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Nelson Mandela assassination plotters face 35 years in prison

White supremacists who tried to murder Mr. Mandela had wanted South Africa to return via a coup to apartheid. Ironically, under that system the plotters would now face the death penalty. 

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Members of the right-wing 'Boeremag' await sentencing at Pretoria High Court, October 29, 2013. The mastermind and another member of a white supremacist plot to assassinate Nelson Mandela and drive blacks out of South Africa were sentenced to 35 years in prison on Tuesday. Other defendants received lesser sentences.

Reuters

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Some 21 members of the far-right Boeremag or "Farmer Force" on Tuesday were found guilty of treason by Pretoria's High Court for a foiled 2002 plot to overthrow the fledgling democracy.

Five members of the group who planted bombs in a mosque and in railway stations and petrol stations in the black township of Soweto – one of which killed a woman in her home – were also found guilty of culpable homicide.

The same five men hatched an impromptu plot to kill Nelson Mandela, the country’s first black president who had by then left office but who retained enormous influence, after they heard Mr. Mandela was planning to visit a rural school.

The men planted a bomb in a ditch to the side of a road that Mandela was scheduled to take. The bomb was rigged with fishing line that the men would use to detonate it when the former president passed by. Their plans were thwarted when South Africa's senior statesman (now at home recovering from an ailment) traveled to the engagement by helicopter.

The Boeremag trial began in May 2003 amid tight security in South Africa’s capital.

Some of the defendants, who range between 32 and 74, were doctors, academics, and members of the armed forces. All but one had no previous criminal convictions. Some said during the trial they launched the plot out of a fear of attacks on white farmers. Others cited political reasons. But most denied outright any involvement in criminal or treasonous behavior.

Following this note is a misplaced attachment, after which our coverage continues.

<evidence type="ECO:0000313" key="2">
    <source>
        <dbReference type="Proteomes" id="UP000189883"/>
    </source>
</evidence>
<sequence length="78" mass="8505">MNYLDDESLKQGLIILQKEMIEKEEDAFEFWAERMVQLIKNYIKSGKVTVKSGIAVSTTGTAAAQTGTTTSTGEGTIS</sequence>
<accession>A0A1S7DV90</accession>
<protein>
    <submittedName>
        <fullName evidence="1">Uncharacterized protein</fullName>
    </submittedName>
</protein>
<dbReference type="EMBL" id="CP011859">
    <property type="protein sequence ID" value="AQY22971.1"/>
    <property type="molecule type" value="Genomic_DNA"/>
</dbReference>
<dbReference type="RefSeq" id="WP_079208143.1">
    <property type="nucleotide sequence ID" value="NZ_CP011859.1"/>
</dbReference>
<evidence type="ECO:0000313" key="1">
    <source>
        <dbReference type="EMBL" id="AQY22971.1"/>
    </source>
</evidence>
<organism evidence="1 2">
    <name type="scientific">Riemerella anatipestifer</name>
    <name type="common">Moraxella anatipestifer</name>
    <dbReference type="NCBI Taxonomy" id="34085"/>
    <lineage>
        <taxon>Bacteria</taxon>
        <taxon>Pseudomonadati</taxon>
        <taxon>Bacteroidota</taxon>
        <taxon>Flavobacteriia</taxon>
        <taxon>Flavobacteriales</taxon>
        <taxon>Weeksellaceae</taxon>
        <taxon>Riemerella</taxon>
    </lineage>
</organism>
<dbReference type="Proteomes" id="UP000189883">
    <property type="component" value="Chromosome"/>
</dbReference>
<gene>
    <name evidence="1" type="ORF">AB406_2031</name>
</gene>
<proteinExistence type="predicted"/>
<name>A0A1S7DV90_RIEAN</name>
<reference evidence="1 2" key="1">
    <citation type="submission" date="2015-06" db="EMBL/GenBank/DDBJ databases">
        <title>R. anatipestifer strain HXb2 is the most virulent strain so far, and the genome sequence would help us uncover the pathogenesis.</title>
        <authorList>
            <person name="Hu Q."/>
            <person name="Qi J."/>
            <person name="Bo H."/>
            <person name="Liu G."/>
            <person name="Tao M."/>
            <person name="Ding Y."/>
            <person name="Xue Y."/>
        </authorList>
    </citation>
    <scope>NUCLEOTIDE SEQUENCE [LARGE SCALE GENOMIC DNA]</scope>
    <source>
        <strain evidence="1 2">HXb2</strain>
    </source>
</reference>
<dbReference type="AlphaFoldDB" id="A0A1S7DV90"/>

Those group members who admitted to a role in the plots asked to be tried as soldiers engaged in a legitimate armed struggle, comparing themselves to Mandela and his ANC colleagues who did at times wage a campaign of sabotage against the apartheid government. (Mandela later renounced violence as an answer to injustice.)

Their claim was rejected by the trial judge, Eben Jordaan, who described the plotters as "dishonest liars" who had sacrificed jobs and families and risked consciously plunging the country into "further chaos and bloodshed."

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The five who plotted to kill Mandela received the maximum sentence of 35 years. But under South African law they could be freed in 25 years since they have spent almost 10 years on remand as the trial took place. Under the apartheid government, which sanctioned capital punishment, they would have faced execution.

According to local media, some of the families of the Farmer Force gasped and cried as the sentences were read out. One family member reportedly described the plot as “a storm in a teacup.”

The group’s ringleader, Mike du Toit, a former university lecturer, was found with a blueprint for the coup on his computer which described a Boer "Utopia" ruled over by a new military government appointed without democratic elections.

The blueprint suggested driving South Africa's black majority of about 40 million persons to Zimbabwe by lining the roads heading north with food parcels. It suggested sending the country’s 1.2 million Indians back to the South Asian subcontinent by boat, or in another plan, to pretend to make allies of them, and then shoot them once the coup achieved its aims.

Mr. du Toit discussed creating a "trigger" for the coup by blowing up a major dam, or shooting down a Boeing passenger plane to create a "World Trade Center situation." Other plots included assassinating Mandela and cutting electricity to major cities.

However, the group was infiltrated by intelligence agency moles who gave evidence against them at trial. 

Frans Cronje, from South Africa's Institute of Race Relations, says any fears that the Boeremag's plot might win sympathy from disgruntled right-wingers in the country evaporated when their plans became known. 

"It was clear that these guys were a bunch of clowns," he says. 

But he warns that there has been a resurgence of "white, right-wing sympathy" in recent years, which could create new, unspecified threats. "I think years of crime and violence and black economic empowerment policies and a dearth of leadership in Afrikanerdom have allowed a situation to develop where there's a certain degree of bitterness in a certain section of the population."


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